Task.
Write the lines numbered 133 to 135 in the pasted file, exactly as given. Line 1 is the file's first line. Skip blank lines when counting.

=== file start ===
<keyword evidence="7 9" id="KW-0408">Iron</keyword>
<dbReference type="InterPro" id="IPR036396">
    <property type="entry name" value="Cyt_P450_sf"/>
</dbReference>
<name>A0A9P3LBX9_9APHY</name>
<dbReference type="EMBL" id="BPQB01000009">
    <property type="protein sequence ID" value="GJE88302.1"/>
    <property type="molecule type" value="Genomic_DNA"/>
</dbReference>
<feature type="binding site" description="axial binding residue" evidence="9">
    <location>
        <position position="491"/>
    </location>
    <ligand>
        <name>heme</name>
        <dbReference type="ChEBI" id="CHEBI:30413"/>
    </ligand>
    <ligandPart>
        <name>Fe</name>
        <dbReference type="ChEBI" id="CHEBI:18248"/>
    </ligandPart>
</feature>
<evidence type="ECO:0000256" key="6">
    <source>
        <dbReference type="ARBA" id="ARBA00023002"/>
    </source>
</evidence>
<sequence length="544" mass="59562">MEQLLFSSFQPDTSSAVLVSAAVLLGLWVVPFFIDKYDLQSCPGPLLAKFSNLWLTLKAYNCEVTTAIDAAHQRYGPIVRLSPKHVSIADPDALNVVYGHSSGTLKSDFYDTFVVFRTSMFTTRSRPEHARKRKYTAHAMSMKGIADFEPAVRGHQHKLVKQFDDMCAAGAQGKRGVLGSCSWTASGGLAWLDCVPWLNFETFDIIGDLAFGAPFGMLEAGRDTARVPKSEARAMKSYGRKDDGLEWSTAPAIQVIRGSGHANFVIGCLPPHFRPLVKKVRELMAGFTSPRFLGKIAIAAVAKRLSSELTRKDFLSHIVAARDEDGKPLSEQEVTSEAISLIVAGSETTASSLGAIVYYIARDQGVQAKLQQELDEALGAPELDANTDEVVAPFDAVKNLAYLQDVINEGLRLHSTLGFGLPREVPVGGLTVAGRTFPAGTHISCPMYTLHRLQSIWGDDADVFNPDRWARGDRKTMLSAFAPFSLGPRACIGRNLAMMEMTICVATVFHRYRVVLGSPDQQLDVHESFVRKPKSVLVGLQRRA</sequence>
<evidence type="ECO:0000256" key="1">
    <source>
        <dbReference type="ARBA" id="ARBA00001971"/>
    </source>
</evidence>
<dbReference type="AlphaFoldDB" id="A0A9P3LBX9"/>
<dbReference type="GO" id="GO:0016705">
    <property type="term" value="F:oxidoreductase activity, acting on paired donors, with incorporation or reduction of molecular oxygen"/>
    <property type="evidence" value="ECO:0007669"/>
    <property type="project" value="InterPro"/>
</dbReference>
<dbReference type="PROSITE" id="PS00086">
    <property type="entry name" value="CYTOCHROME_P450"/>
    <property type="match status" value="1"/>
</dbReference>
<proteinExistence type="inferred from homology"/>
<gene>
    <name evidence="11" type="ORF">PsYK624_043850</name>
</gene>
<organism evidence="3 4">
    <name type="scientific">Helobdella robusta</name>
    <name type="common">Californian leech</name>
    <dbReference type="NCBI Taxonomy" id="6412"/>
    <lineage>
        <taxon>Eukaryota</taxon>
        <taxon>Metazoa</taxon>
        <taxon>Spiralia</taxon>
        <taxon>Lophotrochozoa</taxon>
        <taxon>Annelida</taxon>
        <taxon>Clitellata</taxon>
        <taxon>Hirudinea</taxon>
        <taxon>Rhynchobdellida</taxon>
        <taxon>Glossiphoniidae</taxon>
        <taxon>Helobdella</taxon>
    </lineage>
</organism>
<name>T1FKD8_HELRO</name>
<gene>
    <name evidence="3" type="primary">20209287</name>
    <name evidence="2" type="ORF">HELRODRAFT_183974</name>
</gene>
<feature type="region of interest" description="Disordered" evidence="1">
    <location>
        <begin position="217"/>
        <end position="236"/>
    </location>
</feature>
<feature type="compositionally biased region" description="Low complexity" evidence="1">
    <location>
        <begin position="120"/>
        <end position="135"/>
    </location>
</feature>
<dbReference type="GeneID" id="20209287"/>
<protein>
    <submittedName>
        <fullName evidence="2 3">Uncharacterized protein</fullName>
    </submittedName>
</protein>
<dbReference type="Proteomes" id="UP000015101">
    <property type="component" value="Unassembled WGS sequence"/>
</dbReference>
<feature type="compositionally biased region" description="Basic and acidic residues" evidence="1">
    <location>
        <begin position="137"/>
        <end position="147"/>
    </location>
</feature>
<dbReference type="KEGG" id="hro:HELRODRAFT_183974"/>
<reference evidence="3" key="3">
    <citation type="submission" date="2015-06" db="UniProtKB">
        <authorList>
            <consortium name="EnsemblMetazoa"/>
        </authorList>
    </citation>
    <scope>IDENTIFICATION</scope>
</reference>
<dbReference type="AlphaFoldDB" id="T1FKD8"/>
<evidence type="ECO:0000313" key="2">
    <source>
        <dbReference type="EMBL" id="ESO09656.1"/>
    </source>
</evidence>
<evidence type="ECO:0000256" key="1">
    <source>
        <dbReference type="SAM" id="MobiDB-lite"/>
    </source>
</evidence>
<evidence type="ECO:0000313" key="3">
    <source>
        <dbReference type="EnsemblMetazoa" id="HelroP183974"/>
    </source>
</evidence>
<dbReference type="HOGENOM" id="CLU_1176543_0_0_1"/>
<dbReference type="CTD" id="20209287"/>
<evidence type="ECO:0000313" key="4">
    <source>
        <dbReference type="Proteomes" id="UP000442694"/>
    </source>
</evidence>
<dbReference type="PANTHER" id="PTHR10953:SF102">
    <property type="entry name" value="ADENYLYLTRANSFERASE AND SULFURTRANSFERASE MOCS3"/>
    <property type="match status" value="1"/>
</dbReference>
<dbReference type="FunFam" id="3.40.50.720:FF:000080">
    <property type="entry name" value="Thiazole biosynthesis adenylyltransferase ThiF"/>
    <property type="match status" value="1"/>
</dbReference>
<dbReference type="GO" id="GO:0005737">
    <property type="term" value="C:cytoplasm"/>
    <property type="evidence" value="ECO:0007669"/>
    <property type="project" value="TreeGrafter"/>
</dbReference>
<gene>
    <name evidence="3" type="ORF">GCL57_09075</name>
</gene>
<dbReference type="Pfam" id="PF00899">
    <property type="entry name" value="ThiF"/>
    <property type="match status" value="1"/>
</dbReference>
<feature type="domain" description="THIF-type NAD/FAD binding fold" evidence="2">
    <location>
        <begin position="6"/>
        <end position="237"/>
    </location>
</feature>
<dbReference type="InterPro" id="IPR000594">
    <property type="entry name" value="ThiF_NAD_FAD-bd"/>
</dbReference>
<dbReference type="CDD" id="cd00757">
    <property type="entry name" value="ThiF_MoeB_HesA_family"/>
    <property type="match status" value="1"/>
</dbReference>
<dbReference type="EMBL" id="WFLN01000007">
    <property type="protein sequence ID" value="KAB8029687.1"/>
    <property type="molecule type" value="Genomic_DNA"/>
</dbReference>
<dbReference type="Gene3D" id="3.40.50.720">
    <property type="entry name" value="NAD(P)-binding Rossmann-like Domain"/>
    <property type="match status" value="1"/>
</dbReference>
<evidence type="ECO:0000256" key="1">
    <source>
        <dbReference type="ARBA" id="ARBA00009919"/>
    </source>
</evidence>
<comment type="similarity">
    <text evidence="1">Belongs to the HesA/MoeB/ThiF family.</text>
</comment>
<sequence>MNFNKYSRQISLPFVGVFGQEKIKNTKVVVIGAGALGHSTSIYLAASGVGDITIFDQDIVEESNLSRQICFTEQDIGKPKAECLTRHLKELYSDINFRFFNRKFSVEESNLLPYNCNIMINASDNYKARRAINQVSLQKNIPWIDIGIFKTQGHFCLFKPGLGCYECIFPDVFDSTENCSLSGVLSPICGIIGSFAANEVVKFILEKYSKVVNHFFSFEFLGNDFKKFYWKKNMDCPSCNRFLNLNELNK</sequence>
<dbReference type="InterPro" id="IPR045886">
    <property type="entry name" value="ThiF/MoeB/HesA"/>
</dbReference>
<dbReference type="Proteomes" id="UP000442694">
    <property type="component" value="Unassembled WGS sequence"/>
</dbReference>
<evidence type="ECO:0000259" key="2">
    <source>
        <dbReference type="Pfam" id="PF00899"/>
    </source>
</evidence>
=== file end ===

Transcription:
<dbReference type="FunFam" id="3.40.50.720:FF:000080">
    <property type="entry name" value="Thiazole biosynthesis adenylyltransferase ThiF"/>
    <property type="match status" value="1"/>